Words can be powerful - use them well

 © Jenn Shallvey

© Jenn Shallvey

In today’s world of lounge experts and armchair critics we don’t stand a chance. Well that is if you listen to what ‘they’ say. ‘They’ are the people lining up to pull you down, jump at you, criticise, attack, complain. ‘They’ are the people who are on the attack at all times, armed with words and spite to hurt and harm. It is a woeful world this one of hate and meanness.

I do not venture into this world as a participant. At times though I dip in as an observer. And when I do it pains me to see what people are willing to inflict on others and what others must go through in their choice to exist online in front of others publicly. It is enough to scare most of us sensitive souls under the covers sealed up in the safety of our bed. Yet this would not do much good for the world would it?

So instead the brave and courageous ones step forward daring to put their opinions out in full view. Some are just doing their job. But for some reason, like a duck on the opening day of hunting season, they just happen to be prime target in someones hobby. Ok so yes there are people paid to do this for a living, we all know. But generally the battle is fought from the sidelines of one’s private life.

All you have to do is the following and you will have a good idea of what I mean. 1. Open any social media platform, yes they are not exclusive, and look at the comments. It is virtually impossible to avoid seeing or reading hateful comments. 2. Scan the news headlines on your favourite news source no matter how intellectual the masthead or popular the show seems. What do you see? Sensationalist headlines, click bait, gossip and emotion triggering choices.  3. Sit in a cafe or public place, pause over your latte and listen to the conversations. In your ‘for research purposes’ eavesdropping notice the tone and balance between what is constructive vs destructive in the banter.

Now I warn you. Do not do this experiment for too long unless you are well and truly self protected and armed with the strength of objectivity. For if you take a moment you may be lost for hours in disbelief. Worse you may even catch the fervor (or maybe fever) of a rant or exchange. Before you know it you are on your soap box running around telling everyone they are wrong, you are right. I know this feeling as I catch it from time to time.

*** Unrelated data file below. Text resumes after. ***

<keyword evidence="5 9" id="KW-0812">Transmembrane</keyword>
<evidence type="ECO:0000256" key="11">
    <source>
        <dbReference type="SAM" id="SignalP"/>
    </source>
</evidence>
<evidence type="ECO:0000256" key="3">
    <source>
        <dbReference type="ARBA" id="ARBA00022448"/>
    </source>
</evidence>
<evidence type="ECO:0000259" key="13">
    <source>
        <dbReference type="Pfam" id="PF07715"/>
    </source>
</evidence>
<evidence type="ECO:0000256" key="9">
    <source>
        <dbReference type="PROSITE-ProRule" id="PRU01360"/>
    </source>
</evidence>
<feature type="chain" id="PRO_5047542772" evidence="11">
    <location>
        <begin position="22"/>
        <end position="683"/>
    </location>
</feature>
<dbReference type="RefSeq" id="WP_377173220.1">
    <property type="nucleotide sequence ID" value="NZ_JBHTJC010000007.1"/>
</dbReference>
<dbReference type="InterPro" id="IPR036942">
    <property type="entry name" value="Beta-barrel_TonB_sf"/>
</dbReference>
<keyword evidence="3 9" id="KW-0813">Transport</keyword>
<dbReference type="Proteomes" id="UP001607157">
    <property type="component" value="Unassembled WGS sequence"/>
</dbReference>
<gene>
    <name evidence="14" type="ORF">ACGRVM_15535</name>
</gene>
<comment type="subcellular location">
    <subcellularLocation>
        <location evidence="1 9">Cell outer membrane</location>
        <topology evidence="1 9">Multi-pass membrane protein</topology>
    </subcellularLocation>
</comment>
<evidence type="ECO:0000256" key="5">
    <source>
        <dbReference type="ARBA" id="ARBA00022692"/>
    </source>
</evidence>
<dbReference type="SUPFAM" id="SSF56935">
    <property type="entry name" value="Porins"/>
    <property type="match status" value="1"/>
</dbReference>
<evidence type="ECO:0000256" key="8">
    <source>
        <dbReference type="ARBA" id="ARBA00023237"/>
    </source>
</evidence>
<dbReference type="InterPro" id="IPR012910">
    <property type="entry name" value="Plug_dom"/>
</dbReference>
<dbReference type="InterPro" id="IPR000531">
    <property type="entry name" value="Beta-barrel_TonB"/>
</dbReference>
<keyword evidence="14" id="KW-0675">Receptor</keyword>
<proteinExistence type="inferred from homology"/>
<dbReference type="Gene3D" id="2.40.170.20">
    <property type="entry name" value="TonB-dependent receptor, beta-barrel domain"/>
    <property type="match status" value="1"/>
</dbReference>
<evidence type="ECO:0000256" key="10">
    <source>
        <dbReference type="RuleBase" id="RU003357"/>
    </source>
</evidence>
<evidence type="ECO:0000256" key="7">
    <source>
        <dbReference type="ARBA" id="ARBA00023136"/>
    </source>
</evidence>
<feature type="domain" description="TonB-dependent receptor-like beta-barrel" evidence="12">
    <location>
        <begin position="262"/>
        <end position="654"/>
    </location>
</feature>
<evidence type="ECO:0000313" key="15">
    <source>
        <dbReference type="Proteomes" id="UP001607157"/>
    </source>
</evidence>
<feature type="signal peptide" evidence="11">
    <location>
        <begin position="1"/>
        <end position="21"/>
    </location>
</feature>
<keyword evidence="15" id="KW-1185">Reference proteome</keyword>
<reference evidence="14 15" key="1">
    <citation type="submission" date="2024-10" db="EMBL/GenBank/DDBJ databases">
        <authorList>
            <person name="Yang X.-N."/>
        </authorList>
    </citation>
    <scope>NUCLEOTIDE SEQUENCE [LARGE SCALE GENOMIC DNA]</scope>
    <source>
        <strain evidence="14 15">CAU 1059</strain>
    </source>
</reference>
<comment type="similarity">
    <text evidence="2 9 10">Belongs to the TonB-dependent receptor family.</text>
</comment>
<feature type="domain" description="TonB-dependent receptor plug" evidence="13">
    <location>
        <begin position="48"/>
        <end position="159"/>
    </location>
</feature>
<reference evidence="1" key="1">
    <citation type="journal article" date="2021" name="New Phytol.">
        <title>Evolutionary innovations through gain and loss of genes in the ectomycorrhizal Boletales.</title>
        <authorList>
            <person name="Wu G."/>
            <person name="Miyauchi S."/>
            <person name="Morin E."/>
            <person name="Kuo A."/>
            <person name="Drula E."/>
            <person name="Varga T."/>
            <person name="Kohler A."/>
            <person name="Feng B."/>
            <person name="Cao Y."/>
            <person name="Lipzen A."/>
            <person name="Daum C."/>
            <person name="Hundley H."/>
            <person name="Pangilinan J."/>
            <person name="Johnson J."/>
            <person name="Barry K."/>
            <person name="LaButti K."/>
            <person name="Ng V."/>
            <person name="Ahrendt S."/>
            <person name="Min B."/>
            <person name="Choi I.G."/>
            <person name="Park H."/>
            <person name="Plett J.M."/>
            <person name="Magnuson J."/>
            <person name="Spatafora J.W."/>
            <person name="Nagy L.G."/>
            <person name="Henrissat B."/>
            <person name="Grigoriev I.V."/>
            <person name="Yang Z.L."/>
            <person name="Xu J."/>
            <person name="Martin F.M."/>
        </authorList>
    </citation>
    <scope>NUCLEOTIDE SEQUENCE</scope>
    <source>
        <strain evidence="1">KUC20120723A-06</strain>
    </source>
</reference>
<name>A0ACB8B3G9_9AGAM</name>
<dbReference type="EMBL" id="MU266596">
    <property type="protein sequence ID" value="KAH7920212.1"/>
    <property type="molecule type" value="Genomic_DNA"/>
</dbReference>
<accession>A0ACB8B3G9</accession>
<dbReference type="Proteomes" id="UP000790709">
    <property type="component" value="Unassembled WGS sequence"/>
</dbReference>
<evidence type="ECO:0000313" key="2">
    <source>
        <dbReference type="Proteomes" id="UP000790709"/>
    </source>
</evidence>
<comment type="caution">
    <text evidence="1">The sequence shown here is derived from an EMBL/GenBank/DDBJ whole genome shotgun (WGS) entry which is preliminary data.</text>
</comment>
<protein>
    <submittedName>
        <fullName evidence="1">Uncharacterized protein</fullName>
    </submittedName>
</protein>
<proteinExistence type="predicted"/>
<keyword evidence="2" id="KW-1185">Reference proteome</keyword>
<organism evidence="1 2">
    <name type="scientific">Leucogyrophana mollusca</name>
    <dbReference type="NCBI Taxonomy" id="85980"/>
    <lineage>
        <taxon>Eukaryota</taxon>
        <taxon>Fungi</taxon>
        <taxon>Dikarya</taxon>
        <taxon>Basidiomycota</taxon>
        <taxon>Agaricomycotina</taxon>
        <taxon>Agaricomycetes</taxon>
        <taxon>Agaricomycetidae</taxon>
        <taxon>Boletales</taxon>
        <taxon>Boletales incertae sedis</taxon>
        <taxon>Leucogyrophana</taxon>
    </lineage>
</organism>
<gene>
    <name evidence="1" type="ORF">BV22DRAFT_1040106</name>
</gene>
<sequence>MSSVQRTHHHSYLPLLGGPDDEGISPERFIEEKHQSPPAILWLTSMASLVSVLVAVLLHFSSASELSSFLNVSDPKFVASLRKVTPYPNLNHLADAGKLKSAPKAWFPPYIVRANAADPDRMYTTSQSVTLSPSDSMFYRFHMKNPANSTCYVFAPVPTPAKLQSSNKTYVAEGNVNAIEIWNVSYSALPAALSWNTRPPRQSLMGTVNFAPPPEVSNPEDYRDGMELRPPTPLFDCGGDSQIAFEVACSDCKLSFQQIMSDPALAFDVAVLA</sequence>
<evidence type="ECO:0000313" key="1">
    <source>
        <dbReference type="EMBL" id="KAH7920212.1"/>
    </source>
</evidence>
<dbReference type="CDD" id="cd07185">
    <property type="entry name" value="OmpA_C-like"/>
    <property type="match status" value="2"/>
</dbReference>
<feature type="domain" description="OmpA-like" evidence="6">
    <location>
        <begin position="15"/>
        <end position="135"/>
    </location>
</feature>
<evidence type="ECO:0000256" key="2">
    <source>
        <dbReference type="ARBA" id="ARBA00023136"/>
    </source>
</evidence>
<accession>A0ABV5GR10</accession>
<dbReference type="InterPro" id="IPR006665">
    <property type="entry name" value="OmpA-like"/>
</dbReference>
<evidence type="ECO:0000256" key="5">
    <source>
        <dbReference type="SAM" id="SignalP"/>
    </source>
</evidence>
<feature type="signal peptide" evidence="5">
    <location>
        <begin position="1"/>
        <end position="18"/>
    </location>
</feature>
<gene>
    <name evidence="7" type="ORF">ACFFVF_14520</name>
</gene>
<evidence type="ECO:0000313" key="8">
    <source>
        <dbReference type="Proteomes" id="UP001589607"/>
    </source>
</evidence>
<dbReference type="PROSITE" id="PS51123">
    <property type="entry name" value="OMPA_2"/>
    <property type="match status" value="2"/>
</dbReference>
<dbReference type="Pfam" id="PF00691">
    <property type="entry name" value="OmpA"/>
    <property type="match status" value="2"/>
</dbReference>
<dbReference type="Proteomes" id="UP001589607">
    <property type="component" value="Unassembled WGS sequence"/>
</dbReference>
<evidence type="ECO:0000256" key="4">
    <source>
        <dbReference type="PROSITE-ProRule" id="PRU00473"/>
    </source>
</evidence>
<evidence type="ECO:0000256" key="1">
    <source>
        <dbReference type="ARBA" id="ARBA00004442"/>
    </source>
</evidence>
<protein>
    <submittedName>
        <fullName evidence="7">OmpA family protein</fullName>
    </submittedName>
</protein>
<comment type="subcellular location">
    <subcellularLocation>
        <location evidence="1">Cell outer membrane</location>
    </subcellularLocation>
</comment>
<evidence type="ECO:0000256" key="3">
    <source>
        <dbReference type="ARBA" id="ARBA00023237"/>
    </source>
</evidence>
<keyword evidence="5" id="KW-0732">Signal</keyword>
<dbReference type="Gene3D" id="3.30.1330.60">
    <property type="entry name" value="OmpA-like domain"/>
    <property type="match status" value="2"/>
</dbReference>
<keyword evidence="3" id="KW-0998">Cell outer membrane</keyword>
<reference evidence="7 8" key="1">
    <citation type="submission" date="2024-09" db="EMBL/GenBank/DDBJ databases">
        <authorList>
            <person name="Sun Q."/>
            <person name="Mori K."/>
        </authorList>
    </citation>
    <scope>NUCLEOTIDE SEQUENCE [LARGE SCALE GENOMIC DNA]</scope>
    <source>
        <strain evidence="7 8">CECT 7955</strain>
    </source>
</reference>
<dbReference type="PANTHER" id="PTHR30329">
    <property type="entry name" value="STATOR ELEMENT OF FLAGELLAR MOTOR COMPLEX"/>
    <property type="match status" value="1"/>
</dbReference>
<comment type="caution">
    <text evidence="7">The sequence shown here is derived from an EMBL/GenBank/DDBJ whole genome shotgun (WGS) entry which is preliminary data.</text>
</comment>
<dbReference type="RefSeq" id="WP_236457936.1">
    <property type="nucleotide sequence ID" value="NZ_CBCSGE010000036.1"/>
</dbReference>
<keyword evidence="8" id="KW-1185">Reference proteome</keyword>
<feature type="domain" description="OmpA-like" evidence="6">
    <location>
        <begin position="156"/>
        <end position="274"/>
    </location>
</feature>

You see that is what this world is doing. Our exchange is becoming a world of ‘I am right’ and ‘you are wrong’.  Polarising. This or that. No in between. No open for discussion, agree to disagree or constructive debate.  Instead, in the exchange of an opinion many appear to forget that there is another person, a real human, at the other end. Some may say in their defence ‘oh this is nothing’ or ‘it’s just a little fun’. Some may genuinely believe that their cutting slagging off of a person is for their own good. Some may simply get off on this power struggle behind the safety of a anonymous untraceable avatar.

What is missing? Quite a lot. You could say manners. But when emotions with blinders take over concern for conduct is secondary or non existent. No. What is missing is genuine interest in the other person’s position and a willingness to listen. What is missing is unconditional acceptance, even platonic love of the person as a person and fellow human being first. What is missing is a tolerance and curiosity for divergent beliefs, views, principles and values. It seems one way is the only way - meaning ‘my way’.